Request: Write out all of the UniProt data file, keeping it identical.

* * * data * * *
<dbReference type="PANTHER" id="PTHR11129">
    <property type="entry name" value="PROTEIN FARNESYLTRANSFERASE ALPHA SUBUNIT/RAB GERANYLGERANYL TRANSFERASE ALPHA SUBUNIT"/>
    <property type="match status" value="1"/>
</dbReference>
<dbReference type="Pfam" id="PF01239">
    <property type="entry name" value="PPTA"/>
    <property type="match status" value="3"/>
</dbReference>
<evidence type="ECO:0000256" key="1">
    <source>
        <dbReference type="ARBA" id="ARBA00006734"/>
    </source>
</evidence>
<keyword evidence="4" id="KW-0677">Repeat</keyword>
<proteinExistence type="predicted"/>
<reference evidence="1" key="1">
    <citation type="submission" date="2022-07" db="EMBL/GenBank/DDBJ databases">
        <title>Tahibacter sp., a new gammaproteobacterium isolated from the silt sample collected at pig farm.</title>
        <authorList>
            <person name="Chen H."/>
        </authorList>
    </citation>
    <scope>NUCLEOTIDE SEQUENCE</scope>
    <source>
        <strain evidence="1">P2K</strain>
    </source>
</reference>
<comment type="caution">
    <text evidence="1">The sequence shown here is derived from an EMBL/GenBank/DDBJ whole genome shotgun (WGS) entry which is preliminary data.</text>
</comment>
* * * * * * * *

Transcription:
<dbReference type="PANTHER" id="PTHR11129">
    <property type="entry name" value="PROTEIN FARNESYLTRANSFERASE ALPHA SUBUNIT/RAB GERANYLGERANYL TRANSFERASE ALPHA SUBUNIT"/>
    <property type="match status" value="1"/>
</dbReference>
<dbReference type="Pfam" id="PF01239">
    <property type="entry name" value="PPTA"/>
    <property type="match status" value="3"/>
</dbReference>
<evidence type="ECO:0000256" key="1">
    <source>
        <dbReference type="ARBA" id="ARBA00006734"/>
    </source>
</evidence>
<keyword evidence="4" id="KW-0677">Repeat</keyword>
<proteinExistence type="predicted"/>
<reference evidence="1" key="1">
    <citation type="submission" date="2022-07" db="EMBL/GenBank/DDBJ databases">
        <title>Tahibacter sp., a new gammaproteobacterium isolated from the silt sample collected at pig farm.</title>
        <authorList>
            <person name="Chen H."/>
        </authorList>
    </citation>
    <scope>NUCLEOTIDE SEQUENCE</scope>
    <source>
        <strain evidence="1">P2K</strain>
    </source>
</reference>
<comment type="caution">
    <text evidence="1">The sequence shown here is derived from an EMBL/GenBank/DDBJ whole genome shotgun (WGS) entry which is preliminary data.</text>
</comment>